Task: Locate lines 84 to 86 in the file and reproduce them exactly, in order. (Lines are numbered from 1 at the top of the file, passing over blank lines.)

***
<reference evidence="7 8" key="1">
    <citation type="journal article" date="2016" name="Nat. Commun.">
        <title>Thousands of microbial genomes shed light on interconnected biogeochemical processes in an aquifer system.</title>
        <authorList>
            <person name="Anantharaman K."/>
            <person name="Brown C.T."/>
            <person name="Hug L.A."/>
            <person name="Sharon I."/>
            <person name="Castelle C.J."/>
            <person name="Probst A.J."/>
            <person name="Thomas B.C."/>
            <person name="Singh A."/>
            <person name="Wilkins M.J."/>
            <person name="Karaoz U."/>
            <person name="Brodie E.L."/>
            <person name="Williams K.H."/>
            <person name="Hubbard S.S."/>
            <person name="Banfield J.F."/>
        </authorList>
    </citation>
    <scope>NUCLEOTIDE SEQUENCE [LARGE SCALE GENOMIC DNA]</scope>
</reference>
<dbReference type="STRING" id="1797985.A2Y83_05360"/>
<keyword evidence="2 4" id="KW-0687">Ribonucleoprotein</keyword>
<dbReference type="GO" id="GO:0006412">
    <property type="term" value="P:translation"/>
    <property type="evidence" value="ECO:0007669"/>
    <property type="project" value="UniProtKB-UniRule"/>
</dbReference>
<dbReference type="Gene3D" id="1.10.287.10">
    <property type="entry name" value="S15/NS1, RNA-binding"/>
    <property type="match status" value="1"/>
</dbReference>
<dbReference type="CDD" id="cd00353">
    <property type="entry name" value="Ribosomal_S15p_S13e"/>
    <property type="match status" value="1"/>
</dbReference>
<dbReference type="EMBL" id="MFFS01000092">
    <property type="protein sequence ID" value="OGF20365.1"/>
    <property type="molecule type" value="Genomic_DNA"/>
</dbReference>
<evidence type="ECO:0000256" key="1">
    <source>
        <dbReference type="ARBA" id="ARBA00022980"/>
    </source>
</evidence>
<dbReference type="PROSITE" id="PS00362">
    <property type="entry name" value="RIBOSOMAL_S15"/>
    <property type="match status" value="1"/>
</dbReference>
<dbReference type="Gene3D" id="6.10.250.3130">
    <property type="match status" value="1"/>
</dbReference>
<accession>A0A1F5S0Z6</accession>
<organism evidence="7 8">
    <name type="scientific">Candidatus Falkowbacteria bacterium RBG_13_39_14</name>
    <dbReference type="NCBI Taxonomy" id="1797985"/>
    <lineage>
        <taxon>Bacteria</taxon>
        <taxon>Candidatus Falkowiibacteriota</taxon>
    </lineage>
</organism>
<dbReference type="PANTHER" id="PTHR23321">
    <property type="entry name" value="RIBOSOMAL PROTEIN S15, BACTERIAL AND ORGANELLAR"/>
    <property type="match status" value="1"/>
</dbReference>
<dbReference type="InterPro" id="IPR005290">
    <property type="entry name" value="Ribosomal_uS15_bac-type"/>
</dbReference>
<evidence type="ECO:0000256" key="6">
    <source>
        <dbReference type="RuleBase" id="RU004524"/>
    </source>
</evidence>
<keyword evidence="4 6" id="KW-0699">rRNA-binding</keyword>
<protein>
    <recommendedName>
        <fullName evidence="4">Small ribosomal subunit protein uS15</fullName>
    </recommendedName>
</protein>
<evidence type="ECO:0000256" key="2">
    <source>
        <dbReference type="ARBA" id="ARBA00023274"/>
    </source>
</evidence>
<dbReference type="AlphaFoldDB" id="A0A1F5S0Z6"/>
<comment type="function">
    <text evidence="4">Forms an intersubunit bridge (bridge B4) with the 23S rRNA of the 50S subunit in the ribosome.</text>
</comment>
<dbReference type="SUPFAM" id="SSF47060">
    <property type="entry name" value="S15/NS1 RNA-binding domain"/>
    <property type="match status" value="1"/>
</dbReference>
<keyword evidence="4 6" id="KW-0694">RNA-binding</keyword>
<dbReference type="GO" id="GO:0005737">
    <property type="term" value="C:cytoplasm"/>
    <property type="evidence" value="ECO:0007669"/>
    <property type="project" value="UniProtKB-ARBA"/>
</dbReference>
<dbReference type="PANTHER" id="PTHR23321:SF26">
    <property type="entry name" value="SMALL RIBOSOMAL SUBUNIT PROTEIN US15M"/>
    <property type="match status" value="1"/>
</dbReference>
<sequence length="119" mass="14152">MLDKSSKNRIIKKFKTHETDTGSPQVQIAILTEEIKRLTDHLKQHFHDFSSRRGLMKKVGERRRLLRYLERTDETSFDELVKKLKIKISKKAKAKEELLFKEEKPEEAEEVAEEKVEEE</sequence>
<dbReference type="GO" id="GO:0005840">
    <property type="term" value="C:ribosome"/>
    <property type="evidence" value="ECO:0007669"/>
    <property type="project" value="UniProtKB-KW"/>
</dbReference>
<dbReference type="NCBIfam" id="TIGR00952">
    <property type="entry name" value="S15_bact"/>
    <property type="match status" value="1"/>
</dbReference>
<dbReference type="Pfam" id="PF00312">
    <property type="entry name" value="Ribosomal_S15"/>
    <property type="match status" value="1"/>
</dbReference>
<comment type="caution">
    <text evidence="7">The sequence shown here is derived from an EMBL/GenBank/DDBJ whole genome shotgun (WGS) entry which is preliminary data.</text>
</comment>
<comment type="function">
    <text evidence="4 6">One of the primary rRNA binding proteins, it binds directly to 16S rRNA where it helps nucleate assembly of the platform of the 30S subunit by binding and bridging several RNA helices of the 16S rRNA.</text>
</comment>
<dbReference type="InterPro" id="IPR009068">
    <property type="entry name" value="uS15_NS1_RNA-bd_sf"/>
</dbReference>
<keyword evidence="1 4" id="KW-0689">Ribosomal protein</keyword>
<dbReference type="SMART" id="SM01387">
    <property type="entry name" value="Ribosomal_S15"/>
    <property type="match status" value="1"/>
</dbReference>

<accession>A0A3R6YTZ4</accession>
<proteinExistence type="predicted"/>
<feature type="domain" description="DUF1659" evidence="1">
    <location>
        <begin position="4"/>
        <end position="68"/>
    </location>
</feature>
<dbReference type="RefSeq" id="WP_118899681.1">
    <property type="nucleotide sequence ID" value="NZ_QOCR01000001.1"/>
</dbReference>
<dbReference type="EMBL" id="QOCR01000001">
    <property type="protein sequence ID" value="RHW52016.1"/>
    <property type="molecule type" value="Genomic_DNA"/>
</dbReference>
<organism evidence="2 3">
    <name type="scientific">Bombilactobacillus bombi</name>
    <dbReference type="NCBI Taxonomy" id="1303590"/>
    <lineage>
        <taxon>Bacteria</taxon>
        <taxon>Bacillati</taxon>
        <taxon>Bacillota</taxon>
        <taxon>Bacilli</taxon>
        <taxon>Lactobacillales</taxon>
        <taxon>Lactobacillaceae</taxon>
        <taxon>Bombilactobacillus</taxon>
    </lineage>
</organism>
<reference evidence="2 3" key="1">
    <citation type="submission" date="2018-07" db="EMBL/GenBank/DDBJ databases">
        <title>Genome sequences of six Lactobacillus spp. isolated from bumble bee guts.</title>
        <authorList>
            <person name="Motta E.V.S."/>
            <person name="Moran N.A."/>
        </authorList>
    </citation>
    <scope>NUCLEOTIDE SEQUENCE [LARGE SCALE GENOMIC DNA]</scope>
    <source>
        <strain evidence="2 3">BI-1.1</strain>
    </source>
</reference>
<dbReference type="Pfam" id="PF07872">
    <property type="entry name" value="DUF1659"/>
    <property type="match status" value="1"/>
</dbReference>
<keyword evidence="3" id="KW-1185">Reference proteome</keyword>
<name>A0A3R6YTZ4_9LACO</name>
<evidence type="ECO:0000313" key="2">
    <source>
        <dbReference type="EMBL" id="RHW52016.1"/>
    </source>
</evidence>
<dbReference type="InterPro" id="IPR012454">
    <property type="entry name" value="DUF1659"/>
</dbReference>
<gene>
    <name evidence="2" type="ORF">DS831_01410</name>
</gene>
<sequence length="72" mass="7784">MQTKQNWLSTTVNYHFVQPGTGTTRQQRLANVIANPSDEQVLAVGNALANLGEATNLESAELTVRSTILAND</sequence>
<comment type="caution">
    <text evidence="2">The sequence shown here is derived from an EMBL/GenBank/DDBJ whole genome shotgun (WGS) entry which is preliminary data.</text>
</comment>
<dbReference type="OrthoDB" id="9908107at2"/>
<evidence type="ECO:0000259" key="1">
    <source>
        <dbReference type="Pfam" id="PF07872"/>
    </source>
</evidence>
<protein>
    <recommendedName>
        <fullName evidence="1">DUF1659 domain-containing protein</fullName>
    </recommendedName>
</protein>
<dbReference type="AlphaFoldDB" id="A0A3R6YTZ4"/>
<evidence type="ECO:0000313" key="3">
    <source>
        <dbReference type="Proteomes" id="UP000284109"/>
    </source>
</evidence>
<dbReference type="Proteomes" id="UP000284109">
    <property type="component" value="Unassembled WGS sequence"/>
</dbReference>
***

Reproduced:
    </source>
</evidence>
<dbReference type="AlphaFoldDB" id="A0A1F5S0Z6"/>